An observation about fishing spinning reels…

Recently, I decided I needed a new ultralight setup, and decided it was time for a new brand of reel.
My previous ultralight was worn out and had been in use for probably 20 years, and had lived a good life.  That was a Silstar rod and an Abu Garcia spinning real.  The ultralight was not overly light, and the reel was used and abused.  I had purchased a new rod (Fenwick HMXS 49UL-M — I will review this another time) and started research on the reels and decided Shimano deserved a good hard look as my new reel manufacturer for my everyday gear.  (I have a thing for brand loyalty.)
The Shimano line of spinning reels was in contention along with Daiwa, Abu Garcia and Quantum.  I already have a good amount of Quantum gear, including an ultralight and had previously used the other brands listed.  Shimano was a brand I had not yet tried out but got excellent reviews, so I went to the local outdoor shops to get a feel for all the particular small spinning reels in the $100 price range, and am I glad I did!!

Shimano Sahara Fishing Reel ($79)
All of the reels from reputable manufacturers in this price range felt similar in my hand.  While there are some differences, I believe that as long as I had purchased one of these brands at this price point, I would have been happy.  With that said, I pressed on with Shimano, and I found one I really liked.  I sat at Cabelas for probably an hour going between the various Shimano reels in this size, trying to find one that was better than the last, but not noticeably worse than the next and that is how I settled on the price point.  This lead me straight to the Sahara line of reels.  The smallest one was proportionally sized, it was VERY light, it had ball bearings in the right places.  The other good news is it was less than my $100 initial budget, reasonably priced at $80.  Go any less expensive, and they felt cheap and sluggish, go any more expensive and they were a bit better, but not noticeably for the price.  Next up was to grab each similarly priced reel from all the different manufacturers, grab a rod most similar to my ultralight and compare.  I set the Shimano Sahara as the benchmark, and never found one that could beat everything I liked about it, for the same money.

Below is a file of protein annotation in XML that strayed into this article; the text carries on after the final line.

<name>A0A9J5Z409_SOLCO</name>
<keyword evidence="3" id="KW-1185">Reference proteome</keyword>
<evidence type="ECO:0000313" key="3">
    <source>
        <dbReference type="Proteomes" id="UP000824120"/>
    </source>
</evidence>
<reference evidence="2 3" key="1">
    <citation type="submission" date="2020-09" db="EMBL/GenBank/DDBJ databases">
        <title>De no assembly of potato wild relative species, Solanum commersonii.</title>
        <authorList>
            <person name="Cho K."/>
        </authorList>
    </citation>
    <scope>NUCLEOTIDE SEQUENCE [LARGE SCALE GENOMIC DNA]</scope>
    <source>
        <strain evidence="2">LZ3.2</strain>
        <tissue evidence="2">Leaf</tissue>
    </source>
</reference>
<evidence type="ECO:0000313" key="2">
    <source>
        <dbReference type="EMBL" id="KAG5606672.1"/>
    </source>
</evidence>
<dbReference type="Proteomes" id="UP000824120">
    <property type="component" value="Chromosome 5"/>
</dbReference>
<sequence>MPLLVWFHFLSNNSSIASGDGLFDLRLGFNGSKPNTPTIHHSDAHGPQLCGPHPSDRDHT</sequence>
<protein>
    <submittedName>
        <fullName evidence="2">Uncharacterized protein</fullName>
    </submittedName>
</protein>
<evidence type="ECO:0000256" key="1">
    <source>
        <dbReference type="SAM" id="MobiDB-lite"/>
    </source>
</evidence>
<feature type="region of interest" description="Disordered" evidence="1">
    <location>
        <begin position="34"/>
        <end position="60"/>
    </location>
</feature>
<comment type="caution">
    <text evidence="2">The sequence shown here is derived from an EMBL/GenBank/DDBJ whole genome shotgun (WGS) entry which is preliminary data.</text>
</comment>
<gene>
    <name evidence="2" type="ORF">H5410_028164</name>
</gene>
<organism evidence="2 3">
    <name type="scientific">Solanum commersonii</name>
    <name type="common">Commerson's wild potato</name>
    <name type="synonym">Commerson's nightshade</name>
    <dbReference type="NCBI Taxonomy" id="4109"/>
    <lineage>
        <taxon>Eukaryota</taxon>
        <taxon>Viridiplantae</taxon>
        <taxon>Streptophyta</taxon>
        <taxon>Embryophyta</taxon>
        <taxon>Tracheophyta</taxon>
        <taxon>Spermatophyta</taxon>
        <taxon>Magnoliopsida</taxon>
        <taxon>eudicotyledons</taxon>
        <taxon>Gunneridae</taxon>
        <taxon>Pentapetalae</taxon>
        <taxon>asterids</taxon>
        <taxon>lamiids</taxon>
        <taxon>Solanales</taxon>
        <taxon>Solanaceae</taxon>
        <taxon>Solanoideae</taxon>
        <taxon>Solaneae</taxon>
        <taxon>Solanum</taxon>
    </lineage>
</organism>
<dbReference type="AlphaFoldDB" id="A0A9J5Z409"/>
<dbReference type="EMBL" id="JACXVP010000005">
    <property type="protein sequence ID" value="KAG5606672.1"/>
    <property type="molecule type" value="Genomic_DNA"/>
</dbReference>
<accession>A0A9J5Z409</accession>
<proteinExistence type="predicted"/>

Daiwa Exceler Spinng Reel ($75)


One of my fishing buddies is a Daiwa guy, and has had the same kind of luck with his Diawa selection as I have had with my Shimano gear.  When using his ultralight, you can certainly tell it is different, his particular reel is a bit heavier, and maybe not quite as smooth, but still very nice.  He fishes quite a bit at the local stocker ponds with his, and I frequently go out on my boat without him, so I would say we have a similar number of casts and hours on both reels, and they both still feel like they are brand new.
Quantum Catalyst ($65)
My second line of fishing gear (for my wife, guests, should I encounter a disaster) I run Quantum in the intermediate price point.  My wife’s ultralight has been excellent when I have used it.  Once again, it is light, super smooth, and a solid piece of equipment.  There are differences however, and if you grabbed each one in sequence, you would notice them.  This does not mean is one is clearly superior, simply different.  With each one of these I believe I could be happy fishing with it each day on the water.
So, my advice for spinning reel shopping is as follows:
When buying a spinning reel, pick a price point and then spend some time at the store using each reel on a rod of similar size to what you will mount it on.  This allows you to get a feel for balance, action, smoothness, and how YOU like it.
It is like what an Audio sales person once told me, we all hear the same sounds differently, so pick a set of speakers that compliments you ear.  So, pick a reel that compliments your hand.